‘How can we help our broken and divided postmodern world find hope and peace?’
In his Letter to God’s People in Colossae, Paul the Apostle writes of the hope that has awakened their faith in Christ Jesus and their love for one another. He reminds them that this hope is found in God’s good news which is itself gounded on the truth.
What is more, Paul observes that not only were God’s people in Colossae growing in their faith, love and hope, but God’s good news was bearing fruit and growing in the whole world.
These words are very encouraging for us today.
Let’s consider the flow of Paul’s thought: He begins by thanking God, the Father of the Lord Jesus Christ for their faith in Christ Jesus and the love they have for all the saints,… because of the hope laid up for them in heaven (1:3-5). There is a causal link between hope and faith and love. Hope is not the consequence of faith and love. Rather, hope has awakened them.
This is so important. The hope that God’s people have is the motivation for their faith and love.
Let’s consider this. In 1 Corinthians 15 Paul writes of the reality and the significance of Jesus’ physical resurrection from the dead. He points out there that if Jesus did not rise from the dead, our own future resurrection from the dead is negated. Our professed faith would be meaningless and the associated Christian morality a joke. As he says in 1 Corinthians 15:32, if the dead do not rise, we may as well ‘eat and drink, for tomorrow we die’.
But the hope of which Paul speaks in Colossians 1:6 is not simply optimism.
Certain hope. In verses 5b – 6 Paul writes: Of this you have heard before in the word of the truth, the gospel, which has come to you, as indeed in the whole world it is bearing fruit and growing – as it also does among you, since the day you heard it and understood the grace of God in truth, …
It’s important to notice the emphasis Paul puts on the word truth. The gospel, he says is literally, the word of the truth. He could have left out any reference to the words the truth, but he doesn’t. He wants to stress that the essence of the Christian message is true.
Reflecting on this, we can see that God’s good news is beyond human invention and imagination. No one of us would have invented a God who was prepared to forgive a self-preoccupied and faithless world by such a costly and humiliating death as occurred at Calvary.
The gospel is also true, historically. Paul implies that that the accounts of the life, death and resurrection of Jesus Christ are no invention. The records are true and trustworthy, supported by eyewitnesses.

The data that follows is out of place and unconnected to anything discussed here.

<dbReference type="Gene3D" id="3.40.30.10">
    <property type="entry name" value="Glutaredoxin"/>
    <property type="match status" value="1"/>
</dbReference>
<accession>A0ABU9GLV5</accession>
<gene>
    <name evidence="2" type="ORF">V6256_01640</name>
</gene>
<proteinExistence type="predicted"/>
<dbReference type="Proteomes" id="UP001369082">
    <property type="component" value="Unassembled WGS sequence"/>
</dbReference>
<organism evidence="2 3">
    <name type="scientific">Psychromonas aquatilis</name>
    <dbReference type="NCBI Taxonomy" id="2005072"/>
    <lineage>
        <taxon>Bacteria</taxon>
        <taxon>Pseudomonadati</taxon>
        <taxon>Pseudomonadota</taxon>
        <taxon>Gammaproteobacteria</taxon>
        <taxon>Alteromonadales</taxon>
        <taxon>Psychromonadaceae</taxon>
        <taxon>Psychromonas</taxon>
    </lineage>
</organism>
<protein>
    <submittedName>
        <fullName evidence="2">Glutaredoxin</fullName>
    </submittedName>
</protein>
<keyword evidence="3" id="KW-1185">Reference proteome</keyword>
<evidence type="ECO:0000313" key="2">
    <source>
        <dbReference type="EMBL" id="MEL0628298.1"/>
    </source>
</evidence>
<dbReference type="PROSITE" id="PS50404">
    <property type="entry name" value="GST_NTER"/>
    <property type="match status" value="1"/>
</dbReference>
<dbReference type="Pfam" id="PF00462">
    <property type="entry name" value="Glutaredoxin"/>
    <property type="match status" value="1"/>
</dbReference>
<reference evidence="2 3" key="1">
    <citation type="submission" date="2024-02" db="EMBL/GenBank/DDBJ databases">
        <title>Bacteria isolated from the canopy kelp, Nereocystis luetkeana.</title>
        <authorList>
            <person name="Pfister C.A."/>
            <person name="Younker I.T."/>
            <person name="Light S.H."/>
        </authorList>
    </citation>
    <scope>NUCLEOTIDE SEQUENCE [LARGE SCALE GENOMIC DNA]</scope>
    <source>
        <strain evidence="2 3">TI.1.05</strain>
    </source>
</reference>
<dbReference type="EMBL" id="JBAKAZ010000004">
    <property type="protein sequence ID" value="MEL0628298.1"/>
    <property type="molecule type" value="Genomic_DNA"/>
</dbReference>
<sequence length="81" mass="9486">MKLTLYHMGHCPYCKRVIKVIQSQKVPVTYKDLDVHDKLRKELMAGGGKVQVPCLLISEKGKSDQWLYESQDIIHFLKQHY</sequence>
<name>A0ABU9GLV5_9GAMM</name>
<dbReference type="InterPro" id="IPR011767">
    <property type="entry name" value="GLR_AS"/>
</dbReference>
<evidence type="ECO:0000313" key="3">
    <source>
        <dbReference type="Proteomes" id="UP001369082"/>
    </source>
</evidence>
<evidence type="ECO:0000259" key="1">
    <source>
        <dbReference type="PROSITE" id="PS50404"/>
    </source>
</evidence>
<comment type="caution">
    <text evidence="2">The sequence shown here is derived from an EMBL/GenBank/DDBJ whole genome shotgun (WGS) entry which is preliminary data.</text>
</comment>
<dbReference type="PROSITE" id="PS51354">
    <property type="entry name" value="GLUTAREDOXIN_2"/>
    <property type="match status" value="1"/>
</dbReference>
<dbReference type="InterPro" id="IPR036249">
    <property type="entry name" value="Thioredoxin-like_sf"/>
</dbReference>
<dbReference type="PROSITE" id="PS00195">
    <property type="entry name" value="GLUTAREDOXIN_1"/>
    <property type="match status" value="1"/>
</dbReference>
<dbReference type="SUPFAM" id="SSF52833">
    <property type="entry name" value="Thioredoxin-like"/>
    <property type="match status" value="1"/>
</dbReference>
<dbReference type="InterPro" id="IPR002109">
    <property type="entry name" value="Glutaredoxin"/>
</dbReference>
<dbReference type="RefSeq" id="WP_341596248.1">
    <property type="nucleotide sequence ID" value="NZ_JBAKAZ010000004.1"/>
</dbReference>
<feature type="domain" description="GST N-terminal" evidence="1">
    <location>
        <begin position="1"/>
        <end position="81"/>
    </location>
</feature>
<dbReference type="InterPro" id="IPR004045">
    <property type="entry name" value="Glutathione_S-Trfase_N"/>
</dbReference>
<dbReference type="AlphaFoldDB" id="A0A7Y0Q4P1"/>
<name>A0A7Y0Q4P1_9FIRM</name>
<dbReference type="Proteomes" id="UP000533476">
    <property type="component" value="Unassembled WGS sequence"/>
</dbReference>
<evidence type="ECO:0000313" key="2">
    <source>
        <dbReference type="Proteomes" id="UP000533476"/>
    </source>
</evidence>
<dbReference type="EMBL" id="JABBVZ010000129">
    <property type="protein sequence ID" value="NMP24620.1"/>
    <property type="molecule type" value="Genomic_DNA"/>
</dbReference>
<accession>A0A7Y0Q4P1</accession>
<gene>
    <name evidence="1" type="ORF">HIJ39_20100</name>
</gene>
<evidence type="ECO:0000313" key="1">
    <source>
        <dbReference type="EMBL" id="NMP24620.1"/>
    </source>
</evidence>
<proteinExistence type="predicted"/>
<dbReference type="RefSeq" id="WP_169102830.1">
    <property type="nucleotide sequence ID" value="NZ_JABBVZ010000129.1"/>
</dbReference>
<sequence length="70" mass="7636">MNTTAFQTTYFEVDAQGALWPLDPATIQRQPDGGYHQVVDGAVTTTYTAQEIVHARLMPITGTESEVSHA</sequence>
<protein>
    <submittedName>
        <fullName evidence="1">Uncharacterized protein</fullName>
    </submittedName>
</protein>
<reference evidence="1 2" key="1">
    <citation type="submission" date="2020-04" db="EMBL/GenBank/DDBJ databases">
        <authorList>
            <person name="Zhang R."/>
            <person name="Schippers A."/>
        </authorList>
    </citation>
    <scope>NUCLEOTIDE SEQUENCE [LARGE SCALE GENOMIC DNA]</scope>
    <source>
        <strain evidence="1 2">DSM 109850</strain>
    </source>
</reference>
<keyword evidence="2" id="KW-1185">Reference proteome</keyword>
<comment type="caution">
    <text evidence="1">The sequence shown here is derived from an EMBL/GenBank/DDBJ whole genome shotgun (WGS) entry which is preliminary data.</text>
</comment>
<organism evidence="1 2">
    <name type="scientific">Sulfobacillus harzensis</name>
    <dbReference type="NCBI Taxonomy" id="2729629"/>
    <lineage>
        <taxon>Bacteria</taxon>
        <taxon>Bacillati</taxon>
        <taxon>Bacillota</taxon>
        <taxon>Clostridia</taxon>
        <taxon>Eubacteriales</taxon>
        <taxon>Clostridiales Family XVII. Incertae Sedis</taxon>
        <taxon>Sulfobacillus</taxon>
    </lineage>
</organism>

Furthermore, the gospel is true experientially. By this I mean that when people put their trust in Jesus Christ who is at the center of the gospel, they discover that their faith is not a hoax.
Response? It is so important we are assured that our own faith and our love for one another as God’s people are grounded in the hope that is laid up for us in heaven. We need to ask ourselves, “Is my faith, love and hope in response to God’s good news?” Paul assures us it is the truth and nothing but the truth.
Indeed, we need to pray that God’s Spirit will awaken within us, as he did in the Colossian Christians, an ever-deepening love for the Lord Jesus Christ, and for his people across social, cultural, and racial divides.
In the 2nd century, God’s people in the Roman world were under great suspicion. Tertullian, one of the church leaders at the time, responded by contrasting Christians with the Roman society: ‘Look, they say, ‘How they (the Christians) love one another; and how they are ready to die for each other’ (for they themselves are readier to kill each other).’
Furthermore, it’s worth praying for opportunities to talk with others about the inconsistencies and unworkable nature of the diversity that postmodernism is imposing on the western world.
Robert Letham, for example, observes that ‘the world of postmodernism is entirely arbitrary. If the emotions trump reason, we have no rational grounds for anything… Postmodernism cannot stand the test of everyday life’, he says. ‘It does not work, and will not work. It fails the test of Ludwig Wittgenstein, who insisted that language and philosophy must have “cash value” in terms of the real world in which we go about our business from day to day. To do that, we assume that there is an objective world and act accordingly. If there is not, life could not go on’ (Letham, The Holy Trinity, pp.452f).
Because God’s good news is based on the initiative, action and promises of the living God, we can be assured that his word and work will continue in today’s world. God’s passion is to rescue the lost. But we too, have a part to play: the testimony of our faith, the example of our love – which includes forgiving those whom we believe have wronged us – and the reality of the hope we have, will all bear witness to the Lord Jesus Christ. But, above all, we need to pray that God in his mercy will send his Spirit into the world, opening blind eyes to the truth of the hope, the joy, and the peace that God holds out to us.